A solid month of legal battles appears to have come to a conclusion today, with Egypt’s high court ruling that President Mohamerd Mursi’s decree reinstating parliament is invalid, and that parliament is once again dissolved.
Parliament was ordered disbanded the day before the presidential election, and Egypt’s military junta declared itself the sole legislative power in the nation. After Mursi’s victory he has repeatedly tried to order the parliament back into session, but other than a brief meeting on July 10, they have remained barred.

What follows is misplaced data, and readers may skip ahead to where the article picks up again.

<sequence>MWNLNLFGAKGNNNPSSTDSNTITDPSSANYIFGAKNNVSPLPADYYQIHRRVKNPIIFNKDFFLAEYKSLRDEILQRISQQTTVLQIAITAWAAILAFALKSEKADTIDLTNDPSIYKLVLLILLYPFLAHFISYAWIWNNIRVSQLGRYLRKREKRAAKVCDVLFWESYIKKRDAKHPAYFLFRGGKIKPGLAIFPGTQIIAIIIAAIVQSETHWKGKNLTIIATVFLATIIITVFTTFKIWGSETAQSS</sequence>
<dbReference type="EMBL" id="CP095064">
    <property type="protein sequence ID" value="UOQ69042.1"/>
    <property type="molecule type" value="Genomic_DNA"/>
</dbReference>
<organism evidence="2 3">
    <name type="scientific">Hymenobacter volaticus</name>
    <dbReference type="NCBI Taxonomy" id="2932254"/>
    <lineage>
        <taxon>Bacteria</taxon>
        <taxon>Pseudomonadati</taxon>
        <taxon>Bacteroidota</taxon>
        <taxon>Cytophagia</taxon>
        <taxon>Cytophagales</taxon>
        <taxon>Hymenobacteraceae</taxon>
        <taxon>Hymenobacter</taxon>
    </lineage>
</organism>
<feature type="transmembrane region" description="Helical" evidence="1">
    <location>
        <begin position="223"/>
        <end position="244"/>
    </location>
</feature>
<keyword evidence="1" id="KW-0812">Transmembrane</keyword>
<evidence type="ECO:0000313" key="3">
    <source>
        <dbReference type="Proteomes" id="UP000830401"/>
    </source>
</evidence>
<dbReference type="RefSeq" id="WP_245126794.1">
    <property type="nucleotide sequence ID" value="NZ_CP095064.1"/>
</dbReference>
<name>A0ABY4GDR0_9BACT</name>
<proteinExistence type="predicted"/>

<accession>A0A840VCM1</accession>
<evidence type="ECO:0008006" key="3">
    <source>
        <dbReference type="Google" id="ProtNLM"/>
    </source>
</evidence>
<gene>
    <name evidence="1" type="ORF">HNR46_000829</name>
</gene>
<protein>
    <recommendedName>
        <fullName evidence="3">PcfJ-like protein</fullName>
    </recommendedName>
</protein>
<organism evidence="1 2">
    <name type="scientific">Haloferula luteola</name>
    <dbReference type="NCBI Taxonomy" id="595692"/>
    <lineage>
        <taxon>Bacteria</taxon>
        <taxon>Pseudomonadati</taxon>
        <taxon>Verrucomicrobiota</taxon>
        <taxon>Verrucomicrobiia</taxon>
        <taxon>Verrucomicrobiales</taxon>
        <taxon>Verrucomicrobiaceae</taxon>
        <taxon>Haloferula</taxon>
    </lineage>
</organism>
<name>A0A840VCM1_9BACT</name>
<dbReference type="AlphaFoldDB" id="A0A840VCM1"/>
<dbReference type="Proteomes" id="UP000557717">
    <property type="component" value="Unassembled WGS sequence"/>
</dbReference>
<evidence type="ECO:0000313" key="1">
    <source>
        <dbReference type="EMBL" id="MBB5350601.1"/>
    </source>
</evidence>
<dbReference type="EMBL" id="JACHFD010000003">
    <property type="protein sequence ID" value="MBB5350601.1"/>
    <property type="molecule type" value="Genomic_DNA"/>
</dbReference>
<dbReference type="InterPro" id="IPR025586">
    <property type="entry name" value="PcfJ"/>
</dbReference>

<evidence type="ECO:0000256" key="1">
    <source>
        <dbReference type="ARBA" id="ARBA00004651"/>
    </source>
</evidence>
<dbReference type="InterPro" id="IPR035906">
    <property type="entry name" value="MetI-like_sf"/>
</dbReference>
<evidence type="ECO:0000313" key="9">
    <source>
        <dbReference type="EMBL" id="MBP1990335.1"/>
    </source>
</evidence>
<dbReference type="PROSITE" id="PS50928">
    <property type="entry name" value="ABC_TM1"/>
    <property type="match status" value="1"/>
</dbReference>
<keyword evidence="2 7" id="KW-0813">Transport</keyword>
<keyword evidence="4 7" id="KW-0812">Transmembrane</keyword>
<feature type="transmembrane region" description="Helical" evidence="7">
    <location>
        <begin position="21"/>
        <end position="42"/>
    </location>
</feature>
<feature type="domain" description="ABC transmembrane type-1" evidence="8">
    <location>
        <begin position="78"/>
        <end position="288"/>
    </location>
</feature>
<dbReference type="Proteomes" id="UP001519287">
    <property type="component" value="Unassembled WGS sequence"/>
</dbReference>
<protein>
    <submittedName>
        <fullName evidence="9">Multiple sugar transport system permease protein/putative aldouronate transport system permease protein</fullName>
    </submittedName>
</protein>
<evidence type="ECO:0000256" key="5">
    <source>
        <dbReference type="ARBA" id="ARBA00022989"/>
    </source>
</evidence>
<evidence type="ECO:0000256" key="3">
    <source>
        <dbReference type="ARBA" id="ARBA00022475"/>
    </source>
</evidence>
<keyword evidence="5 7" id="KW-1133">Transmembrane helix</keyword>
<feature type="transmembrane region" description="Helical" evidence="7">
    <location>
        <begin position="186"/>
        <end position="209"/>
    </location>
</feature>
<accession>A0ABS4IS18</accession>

The junta praised the court’s ruling, saying that parliament is “invalid” and that the ruling proved the importance of the constitution. Interestingly enough that parliament was supposed to draft the new constitution, and Egypt doesn’t really have a functioning constitution at the moment, rather relying on whatever the junta and top Mubarak-era courts insist is the de facto law of the land.
The ruling forestalls plans for the parliament to meet again on Saturday, but sets the stage for another battle between Mursi and the junta, as the president continues to try to figure out what, if any, powers his office actually has.
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